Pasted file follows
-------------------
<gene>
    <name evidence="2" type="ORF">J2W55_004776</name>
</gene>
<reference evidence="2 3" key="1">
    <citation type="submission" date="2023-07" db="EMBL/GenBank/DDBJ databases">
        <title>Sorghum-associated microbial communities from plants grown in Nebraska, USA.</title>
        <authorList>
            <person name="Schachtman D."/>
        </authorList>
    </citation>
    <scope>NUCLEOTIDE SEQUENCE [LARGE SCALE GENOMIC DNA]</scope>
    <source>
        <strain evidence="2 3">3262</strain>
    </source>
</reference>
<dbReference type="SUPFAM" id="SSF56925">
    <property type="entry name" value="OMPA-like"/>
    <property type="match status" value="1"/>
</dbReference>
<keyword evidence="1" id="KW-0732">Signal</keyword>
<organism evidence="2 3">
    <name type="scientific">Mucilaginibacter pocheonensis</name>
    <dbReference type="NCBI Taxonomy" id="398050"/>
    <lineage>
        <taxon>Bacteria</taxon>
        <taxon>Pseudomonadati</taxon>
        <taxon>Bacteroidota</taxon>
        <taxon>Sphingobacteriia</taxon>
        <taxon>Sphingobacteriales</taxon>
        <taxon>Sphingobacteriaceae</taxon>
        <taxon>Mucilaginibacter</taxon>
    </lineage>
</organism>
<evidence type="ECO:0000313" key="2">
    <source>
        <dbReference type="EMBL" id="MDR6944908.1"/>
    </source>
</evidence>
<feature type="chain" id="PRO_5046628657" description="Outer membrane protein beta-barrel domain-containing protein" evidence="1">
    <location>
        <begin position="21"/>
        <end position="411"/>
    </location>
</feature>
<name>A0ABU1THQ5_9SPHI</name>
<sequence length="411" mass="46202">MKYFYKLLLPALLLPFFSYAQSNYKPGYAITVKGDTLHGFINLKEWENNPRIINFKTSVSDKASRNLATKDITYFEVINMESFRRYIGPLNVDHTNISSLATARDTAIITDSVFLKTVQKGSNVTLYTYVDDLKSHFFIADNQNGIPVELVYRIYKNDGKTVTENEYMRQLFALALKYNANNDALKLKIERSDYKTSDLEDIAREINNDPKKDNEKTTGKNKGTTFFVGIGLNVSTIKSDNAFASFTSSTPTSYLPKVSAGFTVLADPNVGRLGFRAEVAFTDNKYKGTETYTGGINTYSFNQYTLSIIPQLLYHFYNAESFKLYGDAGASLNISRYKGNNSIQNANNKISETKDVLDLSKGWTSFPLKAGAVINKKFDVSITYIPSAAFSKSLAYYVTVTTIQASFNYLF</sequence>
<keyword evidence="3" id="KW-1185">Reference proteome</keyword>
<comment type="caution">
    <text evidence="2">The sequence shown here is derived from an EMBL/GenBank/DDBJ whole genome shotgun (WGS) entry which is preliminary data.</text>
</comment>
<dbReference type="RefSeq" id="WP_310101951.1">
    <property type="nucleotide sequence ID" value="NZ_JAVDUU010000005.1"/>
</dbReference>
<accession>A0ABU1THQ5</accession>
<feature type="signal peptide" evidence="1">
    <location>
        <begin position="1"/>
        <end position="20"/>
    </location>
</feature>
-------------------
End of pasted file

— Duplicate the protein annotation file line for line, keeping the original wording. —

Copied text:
<gene>
    <name evidence="2" type="ORF">J2W55_004776</name>
</gene>
<reference evidence="2 3" key="1">
    <citation type="submission" date="2023-07" db="EMBL/GenBank/DDBJ databases">
        <title>Sorghum-associated microbial communities from plants grown in Nebraska, USA.</title>
        <authorList>
            <person name="Schachtman D."/>
        </authorList>
    </citation>
    <scope>NUCLEOTIDE SEQUENCE [LARGE SCALE GENOMIC DNA]</scope>
    <source>
        <strain evidence="2 3">3262</strain>
    </source>
</reference>
<dbReference type="SUPFAM" id="SSF56925">
    <property type="entry name" value="OMPA-like"/>
    <property type="match status" value="1"/>
</dbReference>
<keyword evidence="1" id="KW-0732">Signal</keyword>
<organism evidence="2 3">
    <name type="scientific">Mucilaginibacter pocheonensis</name>
    <dbReference type="NCBI Taxonomy" id="398050"/>
    <lineage>
        <taxon>Bacteria</taxon>
        <taxon>Pseudomonadati</taxon>
        <taxon>Bacteroidota</taxon>
        <taxon>Sphingobacteriia</taxon>
        <taxon>Sphingobacteriales</taxon>
        <taxon>Sphingobacteriaceae</taxon>
        <taxon>Mucilaginibacter</taxon>
    </lineage>
</organism>
<evidence type="ECO:0000313" key="2">
    <source>
        <dbReference type="EMBL" id="MDR6944908.1"/>
    </source>
</evidence>
<feature type="chain" id="PRO_5046628657" description="Outer membrane protein beta-barrel domain-containing protein" evidence="1">
    <location>
        <begin position="21"/>
        <end position="411"/>
    </location>
</feature>
<name>A0ABU1THQ5_9SPHI</name>
<sequence length="411" mass="46202">MKYFYKLLLPALLLPFFSYAQSNYKPGYAITVKGDTLHGFINLKEWENNPRIINFKTSVSDKASRNLATKDITYFEVINMESFRRYIGPLNVDHTNISSLATARDTAIITDSVFLKTVQKGSNVTLYTYVDDLKSHFFIADNQNGIPVELVYRIYKNDGKTVTENEYMRQLFALALKYNANNDALKLKIERSDYKTSDLEDIAREINNDPKKDNEKTTGKNKGTTFFVGIGLNVSTIKSDNAFASFTSSTPTSYLPKVSAGFTVLADPNVGRLGFRAEVAFTDNKYKGTETYTGGINTYSFNQYTLSIIPQLLYHFYNAESFKLYGDAGASLNISRYKGNNSIQNANNKISETKDVLDLSKGWTSFPLKAGAVINKKFDVSITYIPSAAFSKSLAYYVTVTTIQASFNYLF</sequence>
<keyword evidence="3" id="KW-1185">Reference proteome</keyword>
<comment type="caution">
    <text evidence="2">The sequence shown here is derived from an EMBL/GenBank/DDBJ whole genome shotgun (WGS) entry which is preliminary data.</text>
</comment>
<dbReference type="RefSeq" id="WP_310101951.1">
    <property type="nucleotide sequence ID" value="NZ_JAVDUU010000005.1"/>
</dbReference>
<accession>A0ABU1THQ5</accession>
<feature type="signal peptide" evidence="1">
    <location>
        <begin position="1"/>
        <end position="20"/>
    </location>
</feature>